Complex number `z` can be represented in the form `z=a+bi`. This is called **algebraic form** of complex number. In this representation `i` is called **imaginary unit**, `a` is **real part** and `b` is **imaginary part**. If imaginary part of complex number not 0 then such number is called **imaginary**, for example `3+2i`. If `a=0` and `b!=0` then complex number is called **purely imaginary**. For example, `5i` is purely imaginary.

Except for `0`, any complex number can be represented in the trigonometric form or in polar coordinates: `z=r(cos alpha+i sin alpha)` or `z=r.cis(alpha)`. Each way has their advantages when doing specific problems. Knowing how to convert from one representation to another gives the student flexibility in being able to work with many different problems that use complex numbers.

Created with GeoGebra by Vitor Nunes

Move the point `z_1` in the first quadrant and observe its representation in algebraic and trigonometric form..

Complex numbers can be used to solve quadratics for zeros. The quadratic formula solves `ax^2 + bx + c = 0` for the values of `x`. If the formula provides a negative in the square root, complex numbers can be used to simplify the zero.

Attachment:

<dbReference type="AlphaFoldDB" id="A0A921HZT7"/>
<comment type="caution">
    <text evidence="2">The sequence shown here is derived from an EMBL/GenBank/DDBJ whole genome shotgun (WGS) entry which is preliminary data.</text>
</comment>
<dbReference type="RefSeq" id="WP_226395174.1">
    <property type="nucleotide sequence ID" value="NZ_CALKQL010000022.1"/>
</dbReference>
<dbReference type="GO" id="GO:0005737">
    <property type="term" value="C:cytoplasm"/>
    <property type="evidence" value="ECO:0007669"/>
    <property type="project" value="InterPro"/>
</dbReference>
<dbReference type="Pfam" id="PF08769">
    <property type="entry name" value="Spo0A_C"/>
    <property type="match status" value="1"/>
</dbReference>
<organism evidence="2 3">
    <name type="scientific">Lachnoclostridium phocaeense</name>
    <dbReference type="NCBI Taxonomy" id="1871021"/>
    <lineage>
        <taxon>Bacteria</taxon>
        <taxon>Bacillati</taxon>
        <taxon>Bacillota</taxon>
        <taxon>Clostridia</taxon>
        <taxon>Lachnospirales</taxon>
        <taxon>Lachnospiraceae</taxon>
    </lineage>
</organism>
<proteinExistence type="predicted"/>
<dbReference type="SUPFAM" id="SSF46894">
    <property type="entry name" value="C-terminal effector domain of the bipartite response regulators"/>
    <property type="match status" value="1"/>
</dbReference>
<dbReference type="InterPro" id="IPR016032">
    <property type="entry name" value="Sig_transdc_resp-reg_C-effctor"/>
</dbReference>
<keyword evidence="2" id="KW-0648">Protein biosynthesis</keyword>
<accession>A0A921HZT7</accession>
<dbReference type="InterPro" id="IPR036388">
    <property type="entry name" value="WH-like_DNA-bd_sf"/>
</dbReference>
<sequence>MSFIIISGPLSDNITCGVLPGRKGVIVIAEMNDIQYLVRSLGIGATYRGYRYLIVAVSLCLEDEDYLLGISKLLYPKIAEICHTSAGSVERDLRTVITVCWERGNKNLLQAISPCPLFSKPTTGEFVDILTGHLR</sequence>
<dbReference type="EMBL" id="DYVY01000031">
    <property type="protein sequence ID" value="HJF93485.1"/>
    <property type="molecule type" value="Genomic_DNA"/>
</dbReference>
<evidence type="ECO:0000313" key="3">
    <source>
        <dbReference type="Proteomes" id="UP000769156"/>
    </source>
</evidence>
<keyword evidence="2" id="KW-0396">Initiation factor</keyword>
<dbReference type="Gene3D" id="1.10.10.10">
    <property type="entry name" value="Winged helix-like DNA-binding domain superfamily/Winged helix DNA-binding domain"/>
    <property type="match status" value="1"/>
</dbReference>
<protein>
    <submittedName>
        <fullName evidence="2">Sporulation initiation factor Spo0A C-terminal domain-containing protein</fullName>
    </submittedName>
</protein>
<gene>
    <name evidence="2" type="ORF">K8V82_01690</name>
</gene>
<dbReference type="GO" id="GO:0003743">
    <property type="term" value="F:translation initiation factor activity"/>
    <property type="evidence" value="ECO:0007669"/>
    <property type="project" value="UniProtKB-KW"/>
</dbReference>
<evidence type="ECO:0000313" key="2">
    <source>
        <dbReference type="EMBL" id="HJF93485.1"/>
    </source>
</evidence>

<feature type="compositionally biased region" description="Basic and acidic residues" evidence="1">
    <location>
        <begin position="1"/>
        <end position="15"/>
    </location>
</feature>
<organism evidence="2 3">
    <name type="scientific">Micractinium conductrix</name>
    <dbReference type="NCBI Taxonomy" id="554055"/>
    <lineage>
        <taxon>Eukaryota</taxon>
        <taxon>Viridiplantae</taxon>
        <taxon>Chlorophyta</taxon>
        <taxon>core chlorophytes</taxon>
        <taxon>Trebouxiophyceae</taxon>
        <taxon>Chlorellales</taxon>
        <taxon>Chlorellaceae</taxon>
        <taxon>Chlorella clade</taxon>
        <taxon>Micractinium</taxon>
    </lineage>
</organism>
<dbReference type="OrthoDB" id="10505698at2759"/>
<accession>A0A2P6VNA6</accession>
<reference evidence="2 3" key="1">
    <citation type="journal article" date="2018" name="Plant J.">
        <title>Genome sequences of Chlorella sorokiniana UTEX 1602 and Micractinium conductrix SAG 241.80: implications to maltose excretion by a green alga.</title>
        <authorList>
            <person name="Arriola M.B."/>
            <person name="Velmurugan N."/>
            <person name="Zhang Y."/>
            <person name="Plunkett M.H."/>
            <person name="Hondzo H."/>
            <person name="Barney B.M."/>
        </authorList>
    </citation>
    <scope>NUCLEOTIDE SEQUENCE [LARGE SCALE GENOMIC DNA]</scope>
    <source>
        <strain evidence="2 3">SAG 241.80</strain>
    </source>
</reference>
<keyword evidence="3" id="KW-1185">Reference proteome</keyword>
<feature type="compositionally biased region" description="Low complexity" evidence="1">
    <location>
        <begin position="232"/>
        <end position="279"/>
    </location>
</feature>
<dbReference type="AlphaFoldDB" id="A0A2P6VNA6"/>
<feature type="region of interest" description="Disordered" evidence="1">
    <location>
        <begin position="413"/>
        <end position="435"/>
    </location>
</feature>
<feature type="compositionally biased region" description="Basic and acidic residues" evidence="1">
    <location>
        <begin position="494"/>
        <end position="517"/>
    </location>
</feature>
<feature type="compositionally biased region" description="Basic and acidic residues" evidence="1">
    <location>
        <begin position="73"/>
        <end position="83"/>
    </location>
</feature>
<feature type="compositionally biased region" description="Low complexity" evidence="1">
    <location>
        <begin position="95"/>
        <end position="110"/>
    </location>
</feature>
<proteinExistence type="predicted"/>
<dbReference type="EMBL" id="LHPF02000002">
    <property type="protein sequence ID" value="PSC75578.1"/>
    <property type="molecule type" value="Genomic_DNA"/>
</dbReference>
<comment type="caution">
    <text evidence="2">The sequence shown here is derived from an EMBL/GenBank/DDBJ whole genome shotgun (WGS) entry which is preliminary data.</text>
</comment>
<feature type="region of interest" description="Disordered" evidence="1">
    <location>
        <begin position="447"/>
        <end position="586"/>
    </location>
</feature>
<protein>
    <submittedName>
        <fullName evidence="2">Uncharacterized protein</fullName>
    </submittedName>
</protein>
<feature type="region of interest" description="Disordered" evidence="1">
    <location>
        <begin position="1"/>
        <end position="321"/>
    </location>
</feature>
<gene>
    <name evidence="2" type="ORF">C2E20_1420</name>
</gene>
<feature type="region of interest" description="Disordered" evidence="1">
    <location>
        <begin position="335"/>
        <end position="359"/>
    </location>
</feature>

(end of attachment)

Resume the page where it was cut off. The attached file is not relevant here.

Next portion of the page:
Complex numbers are used in electronics and electromagnetism. A single complex number puts together two real quantities, making the numbers easier to work with. For example, in electronics, the state of a circuit element is defined by the voltage (V) and the current (I). The laws of electricity can then be expressed using the addition and multiplication of complex numbers. As mentioned before, this can also be applied to electromagnetism. Instead of being described as electric field strength and magnetic field strength, you can create a complex number where the electric and magnetic components are the real and imaginary numbers.